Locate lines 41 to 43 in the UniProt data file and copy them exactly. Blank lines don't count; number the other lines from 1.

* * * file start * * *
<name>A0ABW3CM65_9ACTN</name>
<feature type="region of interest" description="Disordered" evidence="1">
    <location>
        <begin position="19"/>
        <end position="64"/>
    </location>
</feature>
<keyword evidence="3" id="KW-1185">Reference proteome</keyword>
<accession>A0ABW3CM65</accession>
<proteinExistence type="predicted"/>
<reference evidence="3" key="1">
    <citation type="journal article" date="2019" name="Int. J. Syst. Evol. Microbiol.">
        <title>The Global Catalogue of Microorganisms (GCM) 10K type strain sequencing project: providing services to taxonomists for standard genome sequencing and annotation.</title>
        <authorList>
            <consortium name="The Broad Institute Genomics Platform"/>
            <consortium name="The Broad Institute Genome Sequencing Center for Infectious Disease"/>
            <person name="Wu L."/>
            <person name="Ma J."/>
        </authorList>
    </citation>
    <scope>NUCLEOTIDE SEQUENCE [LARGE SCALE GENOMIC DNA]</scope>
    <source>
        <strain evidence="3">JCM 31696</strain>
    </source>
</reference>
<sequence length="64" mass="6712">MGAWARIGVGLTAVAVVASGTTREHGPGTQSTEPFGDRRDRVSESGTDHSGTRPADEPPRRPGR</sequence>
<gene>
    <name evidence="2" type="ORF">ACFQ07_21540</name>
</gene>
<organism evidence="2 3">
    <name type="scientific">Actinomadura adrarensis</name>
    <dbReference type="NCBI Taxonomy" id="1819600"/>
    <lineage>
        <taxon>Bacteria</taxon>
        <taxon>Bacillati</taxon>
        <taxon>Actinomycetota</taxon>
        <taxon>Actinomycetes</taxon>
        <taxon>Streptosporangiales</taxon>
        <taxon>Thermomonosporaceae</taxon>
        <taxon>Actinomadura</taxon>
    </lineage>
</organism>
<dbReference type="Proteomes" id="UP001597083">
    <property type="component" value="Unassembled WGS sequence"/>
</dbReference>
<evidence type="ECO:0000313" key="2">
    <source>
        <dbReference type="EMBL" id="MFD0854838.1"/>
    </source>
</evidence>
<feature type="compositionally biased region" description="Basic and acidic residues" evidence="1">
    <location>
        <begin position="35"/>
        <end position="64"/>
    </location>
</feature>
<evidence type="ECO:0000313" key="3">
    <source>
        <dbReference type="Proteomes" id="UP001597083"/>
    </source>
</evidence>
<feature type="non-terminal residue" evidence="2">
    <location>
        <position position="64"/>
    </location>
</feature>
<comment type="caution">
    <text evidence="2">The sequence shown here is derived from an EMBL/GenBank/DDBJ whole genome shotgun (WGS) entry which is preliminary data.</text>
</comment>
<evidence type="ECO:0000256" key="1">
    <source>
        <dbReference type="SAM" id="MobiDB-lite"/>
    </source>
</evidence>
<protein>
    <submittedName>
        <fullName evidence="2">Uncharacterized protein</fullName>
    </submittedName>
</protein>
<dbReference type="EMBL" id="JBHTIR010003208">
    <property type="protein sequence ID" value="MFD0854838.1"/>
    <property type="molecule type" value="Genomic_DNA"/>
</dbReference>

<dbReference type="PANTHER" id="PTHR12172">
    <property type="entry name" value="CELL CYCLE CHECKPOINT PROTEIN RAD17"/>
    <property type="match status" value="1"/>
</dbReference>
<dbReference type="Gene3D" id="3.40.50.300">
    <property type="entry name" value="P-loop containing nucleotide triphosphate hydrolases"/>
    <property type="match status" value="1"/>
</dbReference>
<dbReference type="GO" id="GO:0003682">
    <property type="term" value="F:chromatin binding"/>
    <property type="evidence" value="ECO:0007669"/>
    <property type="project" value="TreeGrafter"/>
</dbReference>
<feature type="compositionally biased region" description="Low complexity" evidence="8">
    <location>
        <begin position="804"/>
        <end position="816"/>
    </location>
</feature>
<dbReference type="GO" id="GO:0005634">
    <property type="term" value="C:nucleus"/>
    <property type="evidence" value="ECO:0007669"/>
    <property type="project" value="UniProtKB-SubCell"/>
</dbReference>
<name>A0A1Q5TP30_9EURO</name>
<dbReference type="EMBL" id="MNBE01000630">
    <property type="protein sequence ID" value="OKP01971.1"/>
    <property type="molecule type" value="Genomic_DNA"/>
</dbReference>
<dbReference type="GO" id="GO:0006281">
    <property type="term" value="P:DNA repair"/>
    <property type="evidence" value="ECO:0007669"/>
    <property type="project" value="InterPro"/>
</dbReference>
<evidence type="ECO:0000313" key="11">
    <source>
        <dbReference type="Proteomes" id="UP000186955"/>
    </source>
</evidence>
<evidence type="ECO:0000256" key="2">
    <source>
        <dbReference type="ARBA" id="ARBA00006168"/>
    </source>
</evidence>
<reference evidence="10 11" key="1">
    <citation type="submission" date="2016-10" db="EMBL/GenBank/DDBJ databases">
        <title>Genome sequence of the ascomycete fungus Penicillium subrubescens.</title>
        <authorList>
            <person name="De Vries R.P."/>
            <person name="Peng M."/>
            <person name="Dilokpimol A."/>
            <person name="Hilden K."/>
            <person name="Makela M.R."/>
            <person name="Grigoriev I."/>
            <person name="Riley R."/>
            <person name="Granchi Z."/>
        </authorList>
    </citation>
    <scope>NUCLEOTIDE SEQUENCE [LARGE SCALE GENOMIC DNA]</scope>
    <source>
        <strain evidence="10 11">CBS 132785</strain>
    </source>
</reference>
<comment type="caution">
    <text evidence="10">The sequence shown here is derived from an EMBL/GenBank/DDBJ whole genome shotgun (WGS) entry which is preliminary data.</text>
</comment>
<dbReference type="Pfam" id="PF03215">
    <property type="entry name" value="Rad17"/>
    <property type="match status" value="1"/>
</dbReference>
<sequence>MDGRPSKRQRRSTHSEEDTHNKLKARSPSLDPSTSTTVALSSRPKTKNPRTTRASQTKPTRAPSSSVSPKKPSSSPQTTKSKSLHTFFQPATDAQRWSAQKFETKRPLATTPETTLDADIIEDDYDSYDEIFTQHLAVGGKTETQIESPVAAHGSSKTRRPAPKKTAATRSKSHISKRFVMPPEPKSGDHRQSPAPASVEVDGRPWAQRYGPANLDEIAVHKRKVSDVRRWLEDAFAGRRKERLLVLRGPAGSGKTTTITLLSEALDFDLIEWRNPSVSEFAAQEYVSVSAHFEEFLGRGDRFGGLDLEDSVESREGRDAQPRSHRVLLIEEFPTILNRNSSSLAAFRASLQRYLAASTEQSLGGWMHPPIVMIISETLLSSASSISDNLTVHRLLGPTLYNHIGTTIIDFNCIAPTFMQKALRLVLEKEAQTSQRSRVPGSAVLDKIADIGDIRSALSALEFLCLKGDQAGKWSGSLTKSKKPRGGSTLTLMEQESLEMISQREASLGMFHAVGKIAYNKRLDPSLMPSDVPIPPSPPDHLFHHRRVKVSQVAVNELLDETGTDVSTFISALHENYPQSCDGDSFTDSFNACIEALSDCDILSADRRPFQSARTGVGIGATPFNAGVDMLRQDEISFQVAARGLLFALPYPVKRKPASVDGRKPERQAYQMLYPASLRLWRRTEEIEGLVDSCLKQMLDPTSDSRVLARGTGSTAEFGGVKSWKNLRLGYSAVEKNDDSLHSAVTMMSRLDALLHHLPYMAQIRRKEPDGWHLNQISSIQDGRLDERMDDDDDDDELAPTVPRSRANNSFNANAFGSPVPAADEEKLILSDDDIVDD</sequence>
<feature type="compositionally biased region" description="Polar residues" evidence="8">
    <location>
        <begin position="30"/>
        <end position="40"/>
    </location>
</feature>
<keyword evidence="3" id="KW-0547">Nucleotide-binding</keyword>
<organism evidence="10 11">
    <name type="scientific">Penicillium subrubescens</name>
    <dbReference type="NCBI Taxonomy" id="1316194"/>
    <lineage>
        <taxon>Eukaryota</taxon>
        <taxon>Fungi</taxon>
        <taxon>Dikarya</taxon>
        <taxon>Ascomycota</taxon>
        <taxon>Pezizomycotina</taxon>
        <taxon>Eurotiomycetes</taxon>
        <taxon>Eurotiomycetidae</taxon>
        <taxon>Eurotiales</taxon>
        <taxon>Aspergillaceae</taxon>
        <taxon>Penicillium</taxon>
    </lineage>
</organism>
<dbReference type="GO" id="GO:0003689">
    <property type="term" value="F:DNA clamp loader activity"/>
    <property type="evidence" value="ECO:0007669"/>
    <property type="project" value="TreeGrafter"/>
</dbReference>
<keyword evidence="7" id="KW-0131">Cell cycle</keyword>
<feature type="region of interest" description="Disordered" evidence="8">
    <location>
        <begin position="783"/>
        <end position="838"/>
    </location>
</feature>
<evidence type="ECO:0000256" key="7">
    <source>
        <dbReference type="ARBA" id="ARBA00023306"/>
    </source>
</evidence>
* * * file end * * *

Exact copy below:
    </lineage>
</organism>
<dbReference type="Proteomes" id="UP001597083">